Try the kefir gradually, every couple of days or so in the beginning. You may find that it causes a strong desire to rush to the bathroom. This is totally natural as your body adjusts to the kefir. Many “poopers” love their ferments just like they do enemas, but don’t let these temporary effects throw you off. Everybody poops.
On taking a break
If you’re going away or need a break from making kefir you can either store your kefir in the fridge for a few weeks or the freezer for longer. If in the fridge, wash your grains and bottle, put the kefir back in and add some water, fasten the lid, then store it in the fridge. If you need a longer break wash out the grains, place them in an airtight container, and place in the freezer. Just remember when you “wake them up” it’ll take a little longer for them to start fermenting again.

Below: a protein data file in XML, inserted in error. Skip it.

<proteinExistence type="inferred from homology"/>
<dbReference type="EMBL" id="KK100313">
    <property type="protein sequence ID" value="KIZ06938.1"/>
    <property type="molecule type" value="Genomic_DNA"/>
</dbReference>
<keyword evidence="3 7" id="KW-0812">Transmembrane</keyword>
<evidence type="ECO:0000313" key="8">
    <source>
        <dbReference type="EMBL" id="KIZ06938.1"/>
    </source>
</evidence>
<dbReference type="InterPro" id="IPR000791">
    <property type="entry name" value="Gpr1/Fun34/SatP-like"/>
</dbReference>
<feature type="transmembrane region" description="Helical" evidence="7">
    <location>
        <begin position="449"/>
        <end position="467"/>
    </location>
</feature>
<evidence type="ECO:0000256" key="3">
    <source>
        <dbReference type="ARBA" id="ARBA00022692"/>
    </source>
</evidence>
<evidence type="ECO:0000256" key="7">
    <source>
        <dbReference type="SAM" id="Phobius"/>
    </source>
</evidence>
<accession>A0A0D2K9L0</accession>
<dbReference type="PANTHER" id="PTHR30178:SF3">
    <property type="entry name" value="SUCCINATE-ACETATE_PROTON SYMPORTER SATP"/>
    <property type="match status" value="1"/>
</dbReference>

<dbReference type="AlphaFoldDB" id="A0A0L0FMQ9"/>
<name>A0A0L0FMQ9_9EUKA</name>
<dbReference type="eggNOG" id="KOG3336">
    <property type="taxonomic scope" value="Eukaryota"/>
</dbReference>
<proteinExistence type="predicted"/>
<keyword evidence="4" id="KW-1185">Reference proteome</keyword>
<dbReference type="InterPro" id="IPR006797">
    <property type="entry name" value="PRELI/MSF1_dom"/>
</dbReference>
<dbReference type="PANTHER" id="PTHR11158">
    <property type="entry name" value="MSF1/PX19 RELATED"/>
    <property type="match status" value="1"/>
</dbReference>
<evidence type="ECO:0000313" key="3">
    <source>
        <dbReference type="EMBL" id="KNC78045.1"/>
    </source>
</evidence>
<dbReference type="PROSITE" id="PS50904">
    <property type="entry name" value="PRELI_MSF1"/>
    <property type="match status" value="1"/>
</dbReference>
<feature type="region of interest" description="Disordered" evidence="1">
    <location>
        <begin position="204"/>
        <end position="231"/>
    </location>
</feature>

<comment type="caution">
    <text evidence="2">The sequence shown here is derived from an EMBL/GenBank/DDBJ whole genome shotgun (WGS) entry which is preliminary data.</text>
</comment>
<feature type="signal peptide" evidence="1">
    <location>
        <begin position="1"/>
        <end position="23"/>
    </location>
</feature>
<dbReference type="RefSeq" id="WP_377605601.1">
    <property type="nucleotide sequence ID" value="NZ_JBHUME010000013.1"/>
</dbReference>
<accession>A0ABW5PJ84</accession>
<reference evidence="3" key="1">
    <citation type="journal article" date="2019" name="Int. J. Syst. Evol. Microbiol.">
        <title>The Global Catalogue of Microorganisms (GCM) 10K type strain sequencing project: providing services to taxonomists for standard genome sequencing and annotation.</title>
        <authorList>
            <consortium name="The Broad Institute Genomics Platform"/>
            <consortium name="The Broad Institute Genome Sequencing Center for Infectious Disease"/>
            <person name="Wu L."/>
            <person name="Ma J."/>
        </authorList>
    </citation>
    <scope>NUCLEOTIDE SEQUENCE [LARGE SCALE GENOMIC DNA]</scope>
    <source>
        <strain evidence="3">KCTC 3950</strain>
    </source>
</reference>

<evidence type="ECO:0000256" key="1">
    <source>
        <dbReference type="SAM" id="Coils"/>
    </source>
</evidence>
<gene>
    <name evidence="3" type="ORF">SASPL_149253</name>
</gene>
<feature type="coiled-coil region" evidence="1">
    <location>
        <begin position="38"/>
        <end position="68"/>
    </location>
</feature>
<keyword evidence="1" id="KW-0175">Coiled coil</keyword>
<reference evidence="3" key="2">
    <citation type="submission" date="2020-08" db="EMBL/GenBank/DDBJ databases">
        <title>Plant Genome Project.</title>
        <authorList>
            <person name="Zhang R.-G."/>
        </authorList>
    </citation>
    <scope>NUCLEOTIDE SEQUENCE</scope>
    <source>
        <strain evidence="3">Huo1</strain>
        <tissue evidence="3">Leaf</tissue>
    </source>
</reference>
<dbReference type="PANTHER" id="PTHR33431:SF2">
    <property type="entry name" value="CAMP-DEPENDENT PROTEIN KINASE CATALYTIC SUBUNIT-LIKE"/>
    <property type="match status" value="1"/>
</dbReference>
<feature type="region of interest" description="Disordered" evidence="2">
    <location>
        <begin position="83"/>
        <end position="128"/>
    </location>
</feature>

If you want to slow the process down by own a couple of days, just place your milked kefir in the fridge and check on it ever now and then by taking off the lid and smelling it. Once it becomes real strong, you know you’re going to need to replace the milk again.
Wild Fermentation – Wonderful book on fermented foods, includes an interesting story about the origination of Kefir. The author, Sandor Ellix Katz, has an amazing story. He was diagnosed with AIDS and found fermented foods, which he now uses daily to boost his immunity. Katz also frequently speaks on the subject and is a big supporter of fermented food education. His recipes and knowledge are excellent
Real Food: What to Eat and Why – Interesting argument about the importance of high quality proteins and fats and an excellent resource for where to find them by Nina Planck.
Your Kefir Source – A goofy dude who will ship you live kefir grains
Gem Cultures – A great online resource for all sorts of ferments
Dom’s Kefir In-Site – An exhaustive online resource for how to buy, bottle, store, and make kefir grains, as well history and health benefits
Kefir Lady – Another good resource for getting grains